James Shaw announced Tuesday that he will be stepping down from his role as co-leader of the Green Party in March.
He entered the Beehive in 2014 as a List MP, eventually climbing the ranks to co-lead the Greens alongside Marama Davidson. He was co-leader of the Greens for almost nine years.
It has been the privilege of my lifetime to serve as New Zealand’s Climate Change Minister for the last six years and as Green Party co-leader for nearly nine, Shaw said in a statement.
I’m very proud of what the Green Party has achieved over the last eight years.
Shaw said he’s proud of his role as the architect of the country’s landmark climate change legislation, the Zero Carbon Act.
We passed the landmark Zero Carbon Act with unanimous support across Parliament, becoming one of the first countries in the world to place the Paris Agreement’s 1.5’C target in national legislation, Shaw said.
It is especially gratifying to see the Zero Carbon Act survive its first change of government. New Zealand can be proud that it has an enduring climate change framework.
In favour of his Members Bill, which would add a new provision to the Bill of Rights Act declaring that everyone has a right to a clean, healthy, and sustainable environment, Shaw said he would stay in Parliament.
The first reading of the bill, presented to Parliament in December, has not yet occurred.
New co-leader nominations will open on Wednesday and close on 14 February. The new leadership team will be announced on 10 March.
The likes of Green MPs Chloe Swarbrick and Teanau Tuiono are rumoured possible replacements.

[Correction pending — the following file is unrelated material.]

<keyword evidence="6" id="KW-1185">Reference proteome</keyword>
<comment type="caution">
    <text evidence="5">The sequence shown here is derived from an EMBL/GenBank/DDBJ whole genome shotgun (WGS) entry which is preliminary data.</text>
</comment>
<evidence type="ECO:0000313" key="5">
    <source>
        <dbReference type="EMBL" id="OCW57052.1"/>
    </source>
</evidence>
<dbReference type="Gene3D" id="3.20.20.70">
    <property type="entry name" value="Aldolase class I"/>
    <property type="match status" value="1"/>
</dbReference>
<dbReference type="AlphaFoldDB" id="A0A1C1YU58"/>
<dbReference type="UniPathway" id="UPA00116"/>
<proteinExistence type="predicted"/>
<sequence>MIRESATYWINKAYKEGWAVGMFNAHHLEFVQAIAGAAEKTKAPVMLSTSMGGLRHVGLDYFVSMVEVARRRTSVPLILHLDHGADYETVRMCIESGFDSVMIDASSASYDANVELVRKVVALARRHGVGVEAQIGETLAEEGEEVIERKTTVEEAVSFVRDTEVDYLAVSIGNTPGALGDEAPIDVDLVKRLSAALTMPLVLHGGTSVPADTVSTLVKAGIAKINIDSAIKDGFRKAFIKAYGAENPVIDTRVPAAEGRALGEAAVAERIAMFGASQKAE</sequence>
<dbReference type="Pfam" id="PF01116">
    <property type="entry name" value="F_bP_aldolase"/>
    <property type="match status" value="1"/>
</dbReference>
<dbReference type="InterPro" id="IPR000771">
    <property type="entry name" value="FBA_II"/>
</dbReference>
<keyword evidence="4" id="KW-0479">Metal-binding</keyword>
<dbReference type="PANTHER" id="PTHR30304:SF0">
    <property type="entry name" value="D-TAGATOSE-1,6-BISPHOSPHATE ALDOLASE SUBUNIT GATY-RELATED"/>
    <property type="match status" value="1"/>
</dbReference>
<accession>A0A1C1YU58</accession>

A new leader might mean a new direction for the Greens. Shaw resigned as the party is now in opposition, so this next political phase will be regrouping to participate in the next Government.
How the party handles the transition and positions itself under new leadership will influence its performance in upcoming elections. The Greens will be re-evaluating their stances and dynamics behind the scenes amid this news.
If the Green Party is part of a coalition government, a change in leadership could affect its relationship with coalition partners. The new leader’s approach to collaboration and negotiation with other parties could influence the dynamics of the coalition, whoever that will be.
Selecting a new leader can also bring to light any internal issues within the party, such as the inclusivity of its decision-making processes or the representation of diverse voices within the party.
As if James Shaw’s resignation isn’t enough media attention, Golriz Ghahraman’s public profile and how she engages with the media and the public during this period can influence the Green Party’s image. Time will tell what the future of the Greens holds.